Former Hemlock Tavern site, now 54 empty housing units, finally moving forward after condominium conversion compromise


More than 50 homes have stood empty for two years on a property that was once home to Hemlock Tavern, but can now be occupied as the appeal board rules on a developer who said he was building apartments then went to condominiums.

It’s a San Francisco story that’s been told countless times over the past few decades: a longtime popular nightclub closes because a landlord wants to convert the land into a much more lucrative housing project. But this one is being called “unprecedented”, thanks to some very unusual extenuating circumstances.

The former Polk Street Hemlock Tavern bar was demolished in 2019 to make way for 54 residential units. The new building with these 54 apartments was built quickly and was mandated to include eight affordable, below-market-price (BMR) units to meet city requirements. Over 2,500 households applied for these units, and a few lucky winners were rewarded.

It’s all the usual scenario of a San Francisco housing estate, but then the scenario was reversed. Developer Dolmen Property Group decided to turn the units into much more lucrative condominiums instead of apartments, after the rental market was hit by the pandemic. And as the Chronicle reports, that led to legal fights that kept the building empty for two years, fights that were finally resolved at the San Francisco Appeals Board meeting on Wednesday.

The Dolmen Property Group still licensed the eight affordable units. But their shift to a condo-for-sale model upended the economics of it and meant that people who got the affordable rental apartments suddenly couldn’t afford to buy there.

“Going from renting to selling would essentially force these lottery winners to try to qualify to become landlords – something many of them may not be able to do or not want to do,” the Chronicle explains. “Furthermore, the developer initially argued that units for sale should target households earning 90% of the area’s median income, rather than the 55% that would have been needed as rentals.”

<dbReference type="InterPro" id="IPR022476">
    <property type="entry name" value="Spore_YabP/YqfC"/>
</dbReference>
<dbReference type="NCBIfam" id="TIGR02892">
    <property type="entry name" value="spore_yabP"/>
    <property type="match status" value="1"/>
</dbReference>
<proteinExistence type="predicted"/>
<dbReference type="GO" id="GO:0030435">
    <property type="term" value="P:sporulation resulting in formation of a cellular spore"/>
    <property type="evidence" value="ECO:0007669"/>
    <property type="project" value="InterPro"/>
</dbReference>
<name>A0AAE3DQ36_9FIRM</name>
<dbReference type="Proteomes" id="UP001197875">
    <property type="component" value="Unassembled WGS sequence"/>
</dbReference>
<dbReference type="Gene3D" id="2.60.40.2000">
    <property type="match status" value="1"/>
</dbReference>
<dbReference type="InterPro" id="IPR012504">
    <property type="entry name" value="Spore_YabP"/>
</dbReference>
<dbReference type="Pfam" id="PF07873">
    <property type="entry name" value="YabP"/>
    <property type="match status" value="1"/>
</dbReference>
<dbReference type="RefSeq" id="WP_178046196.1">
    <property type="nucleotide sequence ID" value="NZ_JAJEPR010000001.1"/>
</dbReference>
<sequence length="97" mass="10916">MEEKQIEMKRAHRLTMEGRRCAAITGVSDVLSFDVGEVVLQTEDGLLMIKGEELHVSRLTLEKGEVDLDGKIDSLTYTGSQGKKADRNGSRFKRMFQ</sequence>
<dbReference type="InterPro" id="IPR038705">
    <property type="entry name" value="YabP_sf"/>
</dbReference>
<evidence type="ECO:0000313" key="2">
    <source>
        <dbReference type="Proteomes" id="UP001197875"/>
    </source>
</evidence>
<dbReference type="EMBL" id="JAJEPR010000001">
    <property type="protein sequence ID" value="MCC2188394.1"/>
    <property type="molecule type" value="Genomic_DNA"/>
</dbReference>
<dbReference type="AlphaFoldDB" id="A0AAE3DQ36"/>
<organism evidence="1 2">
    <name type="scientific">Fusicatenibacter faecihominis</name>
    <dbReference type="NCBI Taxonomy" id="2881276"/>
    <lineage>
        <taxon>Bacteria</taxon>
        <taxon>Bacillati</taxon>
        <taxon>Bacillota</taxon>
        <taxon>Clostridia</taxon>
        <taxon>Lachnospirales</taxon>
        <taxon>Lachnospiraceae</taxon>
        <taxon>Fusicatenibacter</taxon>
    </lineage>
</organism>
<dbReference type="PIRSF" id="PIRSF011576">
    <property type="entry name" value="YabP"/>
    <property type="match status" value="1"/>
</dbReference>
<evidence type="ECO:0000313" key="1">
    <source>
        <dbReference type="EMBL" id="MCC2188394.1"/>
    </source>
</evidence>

The fight went on for years, with at least two of the affordable housing lottery winners suing. In the compromise agreement approved by the appeal board on Wednesday, Dolmen Property Group agreed to maintain that lower threshold of 55% of median income for BMR units, so that lottery winners could still potentially get the homes.

In voting to lower the threshold for them, Appeal Board Chairman Rick Swig noted that buyers and renters are “absolutely different” and “live in different worlds,” adding that the condo rate ” left behind a significant portion of our residents.”

SF Planning Department zoning administrator Corey Teague said the situation was “unprecedented,” but come on…it shouldn’t have been! It was the obvious, common-sense compromise the developer should have made years ago. You can totally and rightly complain that there is too much bureaucracy to get built in San Francisco. But in this case, the developer withdrew the switcheroo and opted to go back on what they had already agreed. These units certainly did not sit empty for two years because of bureaucracy.

It won’t bring the Hemlock Tavern back. But fortunately, at least the question is now resolved and the limbo, the vacancy period for the new building is over.

Related: Development of an eight-story condo with a replacement Grubstake restaurant on the ground floor wins planning approval [SFist]

Image: Google Street View


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